Do you remember the first time you ever watched Doctor Who?
For me, it was years and years ago. I’m forty-seven now and first stumbled on the show when I was ten or eleven on a family trip to my aunt and uncle’s place in Denver, Colorado. But I remember the experience pretty clearly. My Uncle Lee watched a lot of TV, and he was parked one morning in the family room, watching a strange and mesmerizing British sci-fi show about some sort of half-mad space traveler wrapped up in a scarf that went on for miles. This mysterious traveler had a deep voice and huge, friendly eyes, and his companion was a self-assured and super-intelligent woman in some kind of sailor suit. Her name was Romana, I soon learned. They even had a poor little robot dog that blew up after rolling down a rocky beach into the sea.
What was this strange program? I didn’t ask many questions. My uncle wouldn’t have given them; he didn’t want to be disturbed. I just hunkered down and kept watching. Before I knew it, I was completely absorbed by these benevolent travelers and their adventures on the planet Argolis, which had something to do with alien tourist spots and tachyon technology–whatever that was–and two races of aliens, one with cone-shaped swirls of hair and the other in bulky, rumpled bug costumes.
Then something happened I wasn’t expecting at all. The Argolin recreation booth malfunctioned and the Doctor was ripped apart, arms and legs flying across the screen. An electronic stinger sounded and the curtain fell on the action, end credits scrolling across the screen. What? How was this happening? Doctor Who was the hero, right? The world of TV cliffhangers and multi-part stories was completely new to me except maybe for the time Bobby and Cindy got lost in the Grand Canyon. My uncle shushed me and told me to stay put. I didn’t argue. Like him, I became one with the sofa and watched the whole four-part story, one after the other, while the hours ticked away.
The story was “The Leisure Hive,” which I now know to be the first entry of Season 18, Tom Baker’s last season on the show. (By the way, I can’t wait to get my hands on the Season 18 Blu-Ray release that comes out next week!) But back in the early eighties, I didn’t know anything about regeneration, or Doctors past, present, and future, or the nearly twenty years of episodes that came before this one. Tom Baker was Doctor Who, but only for a short time. My mom and I stayed in town long enough for me to binge one more story with Uncle Lee the following weekend: “Meglos,” with its cactus-skinned Doctor imposter. We flew home to San Francisco and Doctor Who fell off my radar completely for about four more years until I found it once again on KTEH in San Jose, CA. I remember that one, too. “The Gunfighters” with First Doctor William Hartnell.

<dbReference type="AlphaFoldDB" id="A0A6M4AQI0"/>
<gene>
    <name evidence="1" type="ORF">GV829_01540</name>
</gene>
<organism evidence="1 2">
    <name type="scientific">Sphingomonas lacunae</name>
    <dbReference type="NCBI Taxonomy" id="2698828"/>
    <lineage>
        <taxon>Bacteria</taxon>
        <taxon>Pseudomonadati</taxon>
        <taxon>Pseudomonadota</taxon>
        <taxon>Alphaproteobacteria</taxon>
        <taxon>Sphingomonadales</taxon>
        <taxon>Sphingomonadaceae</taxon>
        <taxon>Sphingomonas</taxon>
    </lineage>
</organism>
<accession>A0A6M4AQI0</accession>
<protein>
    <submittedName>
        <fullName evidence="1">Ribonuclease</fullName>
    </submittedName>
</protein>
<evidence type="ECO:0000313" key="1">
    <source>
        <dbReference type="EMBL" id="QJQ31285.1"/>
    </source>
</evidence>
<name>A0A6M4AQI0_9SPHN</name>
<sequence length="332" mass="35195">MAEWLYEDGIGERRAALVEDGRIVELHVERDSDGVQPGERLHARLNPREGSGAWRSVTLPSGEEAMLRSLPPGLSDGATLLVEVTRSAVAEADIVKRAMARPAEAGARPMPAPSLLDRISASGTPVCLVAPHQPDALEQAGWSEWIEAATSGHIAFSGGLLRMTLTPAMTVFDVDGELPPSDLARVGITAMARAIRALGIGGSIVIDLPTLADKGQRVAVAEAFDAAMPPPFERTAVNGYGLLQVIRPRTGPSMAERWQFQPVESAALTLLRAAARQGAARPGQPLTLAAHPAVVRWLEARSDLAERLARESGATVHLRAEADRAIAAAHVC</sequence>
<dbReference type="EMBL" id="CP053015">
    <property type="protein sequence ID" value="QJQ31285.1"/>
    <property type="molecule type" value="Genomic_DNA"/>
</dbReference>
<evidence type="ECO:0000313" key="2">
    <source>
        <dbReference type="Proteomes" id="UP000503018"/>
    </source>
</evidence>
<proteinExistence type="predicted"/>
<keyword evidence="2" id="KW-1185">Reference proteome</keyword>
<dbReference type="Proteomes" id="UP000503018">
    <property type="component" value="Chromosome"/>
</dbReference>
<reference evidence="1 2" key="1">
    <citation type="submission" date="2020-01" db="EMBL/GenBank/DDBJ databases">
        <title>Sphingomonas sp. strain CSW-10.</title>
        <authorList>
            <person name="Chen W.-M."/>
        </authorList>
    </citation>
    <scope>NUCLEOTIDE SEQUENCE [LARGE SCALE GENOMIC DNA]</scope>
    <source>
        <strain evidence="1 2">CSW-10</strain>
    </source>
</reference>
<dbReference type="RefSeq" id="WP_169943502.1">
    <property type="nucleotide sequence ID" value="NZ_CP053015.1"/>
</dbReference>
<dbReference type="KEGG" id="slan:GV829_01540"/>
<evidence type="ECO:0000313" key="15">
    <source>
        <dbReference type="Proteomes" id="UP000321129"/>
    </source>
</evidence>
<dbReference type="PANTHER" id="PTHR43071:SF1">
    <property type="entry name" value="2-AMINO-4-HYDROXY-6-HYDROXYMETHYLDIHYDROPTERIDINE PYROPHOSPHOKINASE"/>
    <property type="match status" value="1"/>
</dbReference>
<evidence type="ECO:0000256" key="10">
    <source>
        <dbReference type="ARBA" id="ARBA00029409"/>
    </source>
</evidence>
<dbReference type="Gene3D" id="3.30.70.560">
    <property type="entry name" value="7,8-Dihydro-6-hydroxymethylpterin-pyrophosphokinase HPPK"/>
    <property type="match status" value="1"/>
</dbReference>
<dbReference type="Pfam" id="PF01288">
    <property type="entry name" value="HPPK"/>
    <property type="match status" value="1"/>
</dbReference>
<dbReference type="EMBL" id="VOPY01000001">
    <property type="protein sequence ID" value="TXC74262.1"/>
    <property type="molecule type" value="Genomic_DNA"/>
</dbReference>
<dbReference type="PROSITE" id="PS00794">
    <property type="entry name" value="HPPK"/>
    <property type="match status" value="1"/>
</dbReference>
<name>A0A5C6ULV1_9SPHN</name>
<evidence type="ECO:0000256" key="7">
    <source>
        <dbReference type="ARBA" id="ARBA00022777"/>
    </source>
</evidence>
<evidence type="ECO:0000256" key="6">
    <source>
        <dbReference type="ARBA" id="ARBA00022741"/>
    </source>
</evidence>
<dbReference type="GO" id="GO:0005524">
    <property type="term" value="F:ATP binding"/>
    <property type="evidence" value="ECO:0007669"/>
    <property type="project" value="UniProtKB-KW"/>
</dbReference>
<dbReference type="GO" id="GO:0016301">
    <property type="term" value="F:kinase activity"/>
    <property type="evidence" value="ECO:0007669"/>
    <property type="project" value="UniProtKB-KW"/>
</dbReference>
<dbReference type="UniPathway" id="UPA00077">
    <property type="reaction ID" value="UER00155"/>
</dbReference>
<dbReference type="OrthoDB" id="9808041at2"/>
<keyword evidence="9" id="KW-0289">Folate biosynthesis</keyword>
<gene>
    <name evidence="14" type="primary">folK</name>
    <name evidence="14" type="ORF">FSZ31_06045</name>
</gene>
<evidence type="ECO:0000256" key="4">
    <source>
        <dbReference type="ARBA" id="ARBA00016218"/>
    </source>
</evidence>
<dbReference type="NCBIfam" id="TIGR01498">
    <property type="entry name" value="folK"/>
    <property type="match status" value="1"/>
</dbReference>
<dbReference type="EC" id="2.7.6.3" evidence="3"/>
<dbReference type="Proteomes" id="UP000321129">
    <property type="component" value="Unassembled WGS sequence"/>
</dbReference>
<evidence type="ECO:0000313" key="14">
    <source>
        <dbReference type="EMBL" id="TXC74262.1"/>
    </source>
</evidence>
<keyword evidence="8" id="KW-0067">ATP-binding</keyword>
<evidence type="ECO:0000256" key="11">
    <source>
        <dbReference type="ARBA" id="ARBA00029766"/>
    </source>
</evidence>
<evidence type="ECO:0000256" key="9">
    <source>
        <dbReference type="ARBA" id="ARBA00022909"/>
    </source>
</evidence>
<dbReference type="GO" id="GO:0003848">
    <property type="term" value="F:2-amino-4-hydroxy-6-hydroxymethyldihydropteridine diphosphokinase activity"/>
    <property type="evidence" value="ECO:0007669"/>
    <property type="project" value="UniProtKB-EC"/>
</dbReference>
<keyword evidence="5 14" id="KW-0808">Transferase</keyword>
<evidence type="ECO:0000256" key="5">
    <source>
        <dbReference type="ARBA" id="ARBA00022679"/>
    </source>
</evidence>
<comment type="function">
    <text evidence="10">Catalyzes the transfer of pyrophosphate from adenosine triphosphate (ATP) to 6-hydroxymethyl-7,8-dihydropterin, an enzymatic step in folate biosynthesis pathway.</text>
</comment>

Here’s the funny thing. This morning I fell into an Internet wormhole trying to figure out when this all happened. Denver, Colorado in the eighties, for starters. I figured I was about ten or eleven. Unfortunately, my parents aren’t around anymore to pin down this trip to Colorado. But bless you, Whovians! You have made this kind of research relatively easy. Do you know about this site? A few Google searches and I dropped into a vast wiki called BroaDWcast, which has pages and pages documenting Doctor Who airdates all over the world.
A few clicks and I learned that the station must have been KRMA, the PBS affiliate in Denver, Colorado. There’s even a grid for Airdates in Denver that shows when each Tom Baker story aired in 1981 and 1982. The summer I was ten years old, “The Leisure Hive” aired on a Sunday morning, July 5, 1981 at 10:00 AM. According to the site, KRMA broadcasted complete Who stories every Sunday morning, which lines up perfectly with my recollection of blasting through all of “The Leisure Hive” in one morning, and also with my sense that I saw a second story in this way a few days later. According to BroaDWcast, “Meglos” aired the following week on Sunday, July 12.
Now I have some certainty. I don’t know why this really matters. Maybe because it confirms my memories, places them in time and space, assigns them precise coordinates, if you will. In fact, if I had a TARDIS, I could go back and tell that kid on the sofa that the adventure was just beginning.
Do you remember your first episode of Doctor Who? Where were you and what were the circumstances? Leave a comment and let me know.